The Death of Elizabeth I: Remembering and Reconstructing the Virgin Queen. US and UK release August 31, 2010. The death of Queen Elizabeth I in 1603 was greeted by an outpouring of official proclamations, gossip-filled letters, tense diary entries, diplomatic dispatches, and somber sermons. English poets wrote hundreds of elegies to Elizabeth, and playwrights began bringing her onto the stage. This book uses these historical and literary sources, including a maid of honor’s eyewitness account of the explosion of the Queen’s corpse, to provide a detailed history of Elizabeth’s final illness and death, and to show Elizabeth’s subjects—peers and poets, bishops and beggars, women and men—responding to their loss by remembering and reconstructing their Queen.
Medieval Intrigue: Royal Murder and Regnal Legitimacy by Ian Mortimer. UK release September 5, 2010; US release November 5, 2010. Ian Mortimer considers some of the key questions in Medieval history and rethinks the nature of historical evidence. In this important new work Ian Mortimer examines some of the most controversial questions in medieval history, including whether Edward II was murdered, his possible later life in Italy, the weakness of the Lancastrian claim to the throne in 1399, and the origins of the idea of the royal pretender. Central to this book is his groundbreaking approach to medieval evidence. He explains how an information-based method allows a more certain reading of a series of texts. He criticises existing modes of arriving at consensus and outlines a process of historical analysis that ultimately leads to questioning historical doubts as well as historical facts, with profound implications for what we can say about the past with certainty. This is an important work from one of the most original and popular medieval historians writing today.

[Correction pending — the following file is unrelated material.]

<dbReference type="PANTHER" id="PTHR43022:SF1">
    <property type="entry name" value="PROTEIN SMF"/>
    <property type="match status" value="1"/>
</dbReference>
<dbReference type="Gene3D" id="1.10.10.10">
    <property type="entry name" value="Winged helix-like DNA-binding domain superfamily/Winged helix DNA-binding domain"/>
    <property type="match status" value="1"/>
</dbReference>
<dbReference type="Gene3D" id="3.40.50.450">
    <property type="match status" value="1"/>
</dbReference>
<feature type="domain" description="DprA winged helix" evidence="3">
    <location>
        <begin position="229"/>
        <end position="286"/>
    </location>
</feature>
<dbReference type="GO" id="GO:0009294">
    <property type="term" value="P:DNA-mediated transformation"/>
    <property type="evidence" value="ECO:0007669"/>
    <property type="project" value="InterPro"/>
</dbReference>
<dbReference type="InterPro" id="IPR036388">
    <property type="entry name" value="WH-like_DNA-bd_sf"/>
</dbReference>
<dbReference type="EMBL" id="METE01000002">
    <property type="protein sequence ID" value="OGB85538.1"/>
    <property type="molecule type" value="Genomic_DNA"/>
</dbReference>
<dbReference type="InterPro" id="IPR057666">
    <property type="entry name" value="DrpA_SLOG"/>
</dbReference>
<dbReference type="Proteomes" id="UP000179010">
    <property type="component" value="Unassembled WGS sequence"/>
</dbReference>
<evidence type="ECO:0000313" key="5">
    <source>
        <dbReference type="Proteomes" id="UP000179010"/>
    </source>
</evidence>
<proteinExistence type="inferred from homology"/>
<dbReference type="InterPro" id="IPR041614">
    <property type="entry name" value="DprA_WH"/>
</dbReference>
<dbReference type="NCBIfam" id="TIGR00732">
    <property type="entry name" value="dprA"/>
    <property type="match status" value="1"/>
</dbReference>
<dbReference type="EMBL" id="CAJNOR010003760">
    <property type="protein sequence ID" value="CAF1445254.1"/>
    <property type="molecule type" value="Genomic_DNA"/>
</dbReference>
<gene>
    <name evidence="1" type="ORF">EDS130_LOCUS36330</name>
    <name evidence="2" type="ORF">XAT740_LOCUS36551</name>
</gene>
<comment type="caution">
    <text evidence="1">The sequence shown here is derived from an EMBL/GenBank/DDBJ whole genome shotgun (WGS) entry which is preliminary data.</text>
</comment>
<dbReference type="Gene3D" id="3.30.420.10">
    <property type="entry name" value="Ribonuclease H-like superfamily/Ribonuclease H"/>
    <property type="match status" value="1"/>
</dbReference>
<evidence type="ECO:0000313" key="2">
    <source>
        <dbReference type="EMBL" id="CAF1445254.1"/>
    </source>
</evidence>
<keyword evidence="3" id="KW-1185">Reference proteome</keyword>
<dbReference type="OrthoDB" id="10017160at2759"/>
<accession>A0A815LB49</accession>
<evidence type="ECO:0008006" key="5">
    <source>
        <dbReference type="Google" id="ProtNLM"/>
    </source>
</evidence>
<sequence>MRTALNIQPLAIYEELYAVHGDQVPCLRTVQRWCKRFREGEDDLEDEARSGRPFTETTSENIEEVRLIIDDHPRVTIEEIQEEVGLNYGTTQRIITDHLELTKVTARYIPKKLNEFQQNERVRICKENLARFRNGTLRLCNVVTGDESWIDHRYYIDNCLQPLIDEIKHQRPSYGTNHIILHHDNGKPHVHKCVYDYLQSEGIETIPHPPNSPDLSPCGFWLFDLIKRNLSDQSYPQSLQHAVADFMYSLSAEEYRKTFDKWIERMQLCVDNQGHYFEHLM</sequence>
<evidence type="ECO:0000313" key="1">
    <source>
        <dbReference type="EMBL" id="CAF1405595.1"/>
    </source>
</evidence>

Lucrezia: The Triumph of Love by John Graham. UK release September 6, 2010. Much has been written about the Borgias, and interest in their exploits hasn’t waned in more than 500 years. Here, Lucrezia Borgia gives her own account of the events that shaped her life through scandal, tragedy and triumph.
Lucrezia Borgia starts life as the illegitimate daughter of Cardinal Rodrigo Borgia, who bribes his way to the papal throne in 1492 as Pope Alexander VI. To help swing the election in his favour, he agrees to wed 12-year-old Lucrezia into the ruling house Milan, but this alliance soon becomes superfluous to the Borgias, and Lucrezia’s sinister brother Cesare drives away her husband by threatening him with death. Plans by her father and brother to marry her again, this time into the ruling house of the Kingdom of Naples, are put at risk by a liaison between Lucrezia and a chamberlain in her father’s household. Cesare has her lover murdered, but her new marriage makes Lucrezia blissfully happy, and produces a legitimate son. Cesare, however, is still not content to let his sister be, and his alliance with France against Naples results in the murder of her second husband. Lucrezia leaves Rome heartbroken and mired in scandal, but eventually accepts a third marriage to the heir apparent to the Duchy of Ferrara. Away from the pressures of her father and brother, she begins to chart a new life in which she learns much about herself and the many forms that love may take: sensual, sacred, platonic, and familial. From this she matures as a person and eventually delivers heirs to the house of d’Este to emerge triumphant.